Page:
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The first steps of hiring an apprentice

With the government continuing to raise the profile of apprenticeships, an increasing number of businesses may be thinking about investing in an apprentice.
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What exactly is an apprenticeship?

An apprenticeship is a work-based training programme, which is relevant to the needs of a business. The apprentice will work as they learn, completing on-the-job training and educational studies, which are sometimes undertaken away from the workplace with a learning provider. Apprenticeships can be undertaken by new or existing employees, and take at least one year to complete.

Are there different levels of qualification?

Yes, similarly to GCSEs, A-levels and degrees, apprenticeships span a range of different levels. Intermediate Level Apprenticeships are the first step, moving up an Advanced Level Apprenticeship, and then a Higher Apprenticeship.

What about different types of qualification?

With more than 250 different types of apprenticeships, offering over 1,400 job roles and spanning a wide range of sectors, any type of business can benefit from an apprentice. From engineering to health and social care, to retail, customer service and business administration, organisations that design apprenticeship qualifications have worked hard to ensure that all sectors and industries are included.

This means that the training is tailored to the needs of the business – for example, a retail apprentice can learn about handling money, stock levels and merchandising displays, where as an office based apprentice may learn about planning and organising events, data management and delivering presentations.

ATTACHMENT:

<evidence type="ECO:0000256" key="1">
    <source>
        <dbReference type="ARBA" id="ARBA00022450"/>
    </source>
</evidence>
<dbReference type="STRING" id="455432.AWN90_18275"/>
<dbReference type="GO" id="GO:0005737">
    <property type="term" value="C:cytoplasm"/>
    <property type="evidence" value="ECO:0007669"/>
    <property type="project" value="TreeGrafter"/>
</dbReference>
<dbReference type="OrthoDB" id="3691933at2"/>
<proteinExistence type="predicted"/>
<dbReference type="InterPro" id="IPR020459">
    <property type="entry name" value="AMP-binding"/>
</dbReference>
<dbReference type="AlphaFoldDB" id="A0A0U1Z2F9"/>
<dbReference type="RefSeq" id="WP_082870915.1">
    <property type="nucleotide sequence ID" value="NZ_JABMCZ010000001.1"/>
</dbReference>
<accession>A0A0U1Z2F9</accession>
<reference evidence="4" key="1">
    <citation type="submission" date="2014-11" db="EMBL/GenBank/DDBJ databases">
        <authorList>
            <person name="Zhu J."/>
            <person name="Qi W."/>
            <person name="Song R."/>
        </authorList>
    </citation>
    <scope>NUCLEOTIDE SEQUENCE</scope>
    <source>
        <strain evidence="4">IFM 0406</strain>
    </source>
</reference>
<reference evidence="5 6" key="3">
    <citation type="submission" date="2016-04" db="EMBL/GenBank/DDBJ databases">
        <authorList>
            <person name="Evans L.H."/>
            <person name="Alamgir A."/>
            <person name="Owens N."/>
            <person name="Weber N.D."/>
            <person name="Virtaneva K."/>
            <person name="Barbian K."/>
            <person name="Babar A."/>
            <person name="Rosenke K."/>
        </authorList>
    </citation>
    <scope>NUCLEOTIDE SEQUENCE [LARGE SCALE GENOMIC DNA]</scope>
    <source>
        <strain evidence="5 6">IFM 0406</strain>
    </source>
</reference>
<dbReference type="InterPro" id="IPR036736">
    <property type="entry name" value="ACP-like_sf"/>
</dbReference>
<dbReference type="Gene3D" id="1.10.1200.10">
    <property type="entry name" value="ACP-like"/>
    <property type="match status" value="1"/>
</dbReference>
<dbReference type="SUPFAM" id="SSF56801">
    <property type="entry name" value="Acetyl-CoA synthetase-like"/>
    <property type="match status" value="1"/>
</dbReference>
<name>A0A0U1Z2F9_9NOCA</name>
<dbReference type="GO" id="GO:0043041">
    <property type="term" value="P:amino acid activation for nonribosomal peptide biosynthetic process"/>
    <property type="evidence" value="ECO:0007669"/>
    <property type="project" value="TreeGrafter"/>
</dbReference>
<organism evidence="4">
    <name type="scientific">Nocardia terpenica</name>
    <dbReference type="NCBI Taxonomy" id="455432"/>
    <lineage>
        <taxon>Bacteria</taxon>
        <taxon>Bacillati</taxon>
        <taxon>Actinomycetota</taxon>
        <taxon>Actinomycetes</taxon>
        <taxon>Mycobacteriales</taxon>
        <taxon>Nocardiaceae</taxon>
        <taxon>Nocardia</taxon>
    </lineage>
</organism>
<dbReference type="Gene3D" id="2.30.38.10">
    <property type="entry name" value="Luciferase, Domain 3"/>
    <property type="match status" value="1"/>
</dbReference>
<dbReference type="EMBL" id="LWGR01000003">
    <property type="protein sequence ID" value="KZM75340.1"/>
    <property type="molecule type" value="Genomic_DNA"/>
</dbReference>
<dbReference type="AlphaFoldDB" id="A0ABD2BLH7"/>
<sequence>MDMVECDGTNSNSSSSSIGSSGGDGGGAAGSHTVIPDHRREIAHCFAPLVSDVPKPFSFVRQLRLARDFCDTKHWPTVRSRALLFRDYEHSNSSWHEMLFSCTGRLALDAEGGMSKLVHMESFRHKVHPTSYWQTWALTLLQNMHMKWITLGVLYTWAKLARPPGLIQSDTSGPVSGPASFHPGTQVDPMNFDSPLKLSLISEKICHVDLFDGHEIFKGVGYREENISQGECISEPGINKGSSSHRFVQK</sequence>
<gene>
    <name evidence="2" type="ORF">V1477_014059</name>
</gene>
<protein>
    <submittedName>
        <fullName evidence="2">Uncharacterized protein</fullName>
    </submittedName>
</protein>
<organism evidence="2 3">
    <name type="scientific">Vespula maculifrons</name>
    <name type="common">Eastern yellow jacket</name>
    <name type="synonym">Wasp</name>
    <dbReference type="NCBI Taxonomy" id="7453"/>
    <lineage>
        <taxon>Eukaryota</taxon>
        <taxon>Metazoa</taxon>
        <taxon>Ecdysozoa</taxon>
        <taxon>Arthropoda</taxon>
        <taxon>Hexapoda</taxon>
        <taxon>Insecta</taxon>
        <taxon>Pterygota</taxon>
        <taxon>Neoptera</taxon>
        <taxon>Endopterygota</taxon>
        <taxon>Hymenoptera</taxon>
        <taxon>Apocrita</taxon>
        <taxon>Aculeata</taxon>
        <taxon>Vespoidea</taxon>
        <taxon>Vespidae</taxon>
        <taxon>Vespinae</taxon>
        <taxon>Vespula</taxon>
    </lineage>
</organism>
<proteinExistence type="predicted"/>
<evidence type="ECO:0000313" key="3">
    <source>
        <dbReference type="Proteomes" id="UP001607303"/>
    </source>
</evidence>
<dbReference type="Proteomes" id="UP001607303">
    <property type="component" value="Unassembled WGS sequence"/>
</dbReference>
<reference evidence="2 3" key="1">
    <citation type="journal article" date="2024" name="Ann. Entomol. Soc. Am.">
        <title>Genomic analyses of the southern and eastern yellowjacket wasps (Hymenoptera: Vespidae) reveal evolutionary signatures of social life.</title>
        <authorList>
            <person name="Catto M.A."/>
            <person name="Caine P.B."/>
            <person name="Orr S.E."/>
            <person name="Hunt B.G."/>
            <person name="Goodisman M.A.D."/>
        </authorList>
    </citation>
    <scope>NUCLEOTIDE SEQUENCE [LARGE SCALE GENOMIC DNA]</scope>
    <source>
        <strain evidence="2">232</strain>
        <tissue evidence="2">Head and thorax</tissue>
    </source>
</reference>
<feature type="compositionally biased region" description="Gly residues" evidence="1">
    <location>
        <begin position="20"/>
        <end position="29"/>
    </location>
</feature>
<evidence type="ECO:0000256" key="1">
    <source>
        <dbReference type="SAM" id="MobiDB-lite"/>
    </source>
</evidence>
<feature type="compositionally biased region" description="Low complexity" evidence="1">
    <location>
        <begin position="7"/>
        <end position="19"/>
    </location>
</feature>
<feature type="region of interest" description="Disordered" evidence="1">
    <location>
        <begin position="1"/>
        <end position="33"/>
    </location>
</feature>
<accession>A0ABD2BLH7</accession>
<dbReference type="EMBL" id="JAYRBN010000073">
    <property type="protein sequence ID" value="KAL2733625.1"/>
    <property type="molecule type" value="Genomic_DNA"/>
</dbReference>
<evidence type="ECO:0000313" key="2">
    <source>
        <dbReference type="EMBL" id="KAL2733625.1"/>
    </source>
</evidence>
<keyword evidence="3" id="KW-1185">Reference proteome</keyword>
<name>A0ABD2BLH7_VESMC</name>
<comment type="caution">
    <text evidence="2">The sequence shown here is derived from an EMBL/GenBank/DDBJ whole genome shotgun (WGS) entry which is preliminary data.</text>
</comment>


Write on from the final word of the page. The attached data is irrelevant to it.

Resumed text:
How would a business employ a new apprentice?

There are two ways to recruit a new apprentice into your business. Firstly, you can work with a learning provider – which may be a regional college or educational establishment, or a specific training organisation – to find an apprentice that has registered with the provider to actively seek a role. Alternatively, you can open a position within your organisation for an apprentice, and advertise this online at the National Apprentice Service website, as you might with any other vacancy.

How will it benefit a growing business?

Not only is taking on an apprentice a cost effective way of expanding your workforce, but there are many other benefits cited by businesses. Research by the Learning and Skills Council found that 76 per cent of employers believe having an apprentice has helped them to deliver higher overall productivity. The same study also found that 77 per cent of employers feel having an apprentice on board has made their business more competitive.

Anecdotal evidence from organisations that have taken on an apprentice suggest they are keen to learn, highly motivated and a loyal team member. With job prospects becoming less certain and finding work remaining difficult, those who secure an apprenticeship are more likely to want to make the most of their opportunity. Supporting this notion, the Learning and Skills Council research found that 88 per cent of employers believe apprenticeships lead to a more motivated and satisfied workforce.

What funding is available?

For businesses with less than 1,000 employees, the government has recently decided to extend its Apprenticeship Grant scheme for an additional year. This means that throughout 2013, under the Apprenticeship Grant for Employers (AGE), SMEs that recruit an apprentice aged between 16 and 24-years-old can be awarded up to ten grants.

Adding to this, for businesses that take on apprentices aged between 16 and 18-years-old, the employer will only be responsible for paying the salary, with the government funding the apprentice’s studies.

What next?

Start looking for an apprentice, advertise a vacancy, or simply get more advice and guidance. You can also request a call from an apprenticeship representative, and complete a simple online checklist to determine whether you are eligible for the AGE funding.

Myra Wall is managing director of Skillsfirst Awards.

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